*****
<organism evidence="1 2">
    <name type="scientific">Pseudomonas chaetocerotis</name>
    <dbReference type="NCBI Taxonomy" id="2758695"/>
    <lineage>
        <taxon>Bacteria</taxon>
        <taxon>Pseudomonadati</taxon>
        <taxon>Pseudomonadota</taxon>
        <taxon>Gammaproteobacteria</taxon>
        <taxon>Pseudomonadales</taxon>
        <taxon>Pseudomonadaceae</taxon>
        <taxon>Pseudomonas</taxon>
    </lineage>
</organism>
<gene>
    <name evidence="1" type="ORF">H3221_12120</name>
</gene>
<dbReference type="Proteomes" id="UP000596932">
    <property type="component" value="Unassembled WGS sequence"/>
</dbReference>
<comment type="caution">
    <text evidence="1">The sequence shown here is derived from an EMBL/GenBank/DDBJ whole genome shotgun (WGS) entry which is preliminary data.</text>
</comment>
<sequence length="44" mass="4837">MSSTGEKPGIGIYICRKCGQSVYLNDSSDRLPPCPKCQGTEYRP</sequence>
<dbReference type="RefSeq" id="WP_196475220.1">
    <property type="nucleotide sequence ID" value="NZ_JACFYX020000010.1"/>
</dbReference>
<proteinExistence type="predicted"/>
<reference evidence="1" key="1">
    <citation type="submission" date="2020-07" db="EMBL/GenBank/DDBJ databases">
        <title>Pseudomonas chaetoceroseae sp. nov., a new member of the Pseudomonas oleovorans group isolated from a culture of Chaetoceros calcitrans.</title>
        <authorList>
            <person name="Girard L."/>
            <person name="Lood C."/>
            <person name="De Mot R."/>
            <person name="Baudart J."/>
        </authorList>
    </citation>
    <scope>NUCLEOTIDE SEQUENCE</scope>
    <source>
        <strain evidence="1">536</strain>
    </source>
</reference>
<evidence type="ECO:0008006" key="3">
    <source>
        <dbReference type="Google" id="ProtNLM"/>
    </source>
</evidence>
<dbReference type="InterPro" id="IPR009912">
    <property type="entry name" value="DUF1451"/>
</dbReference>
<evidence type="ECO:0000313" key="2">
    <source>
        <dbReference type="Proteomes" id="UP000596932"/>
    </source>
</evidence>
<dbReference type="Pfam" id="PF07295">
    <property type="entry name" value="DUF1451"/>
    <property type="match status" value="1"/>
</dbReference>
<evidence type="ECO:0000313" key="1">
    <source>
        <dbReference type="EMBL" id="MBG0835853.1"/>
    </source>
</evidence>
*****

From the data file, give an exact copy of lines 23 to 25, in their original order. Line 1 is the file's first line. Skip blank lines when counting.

<sequence length="44" mass="4837">MSSTGEKPGIGIYICRKCGQSVYLNDSSDRLPPCPKCQGTEYRP</sequence>
<dbReference type="RefSeq" id="WP_196475220.1">
    <property type="nucleotide sequence ID" value="NZ_JACFYX020000010.1"/>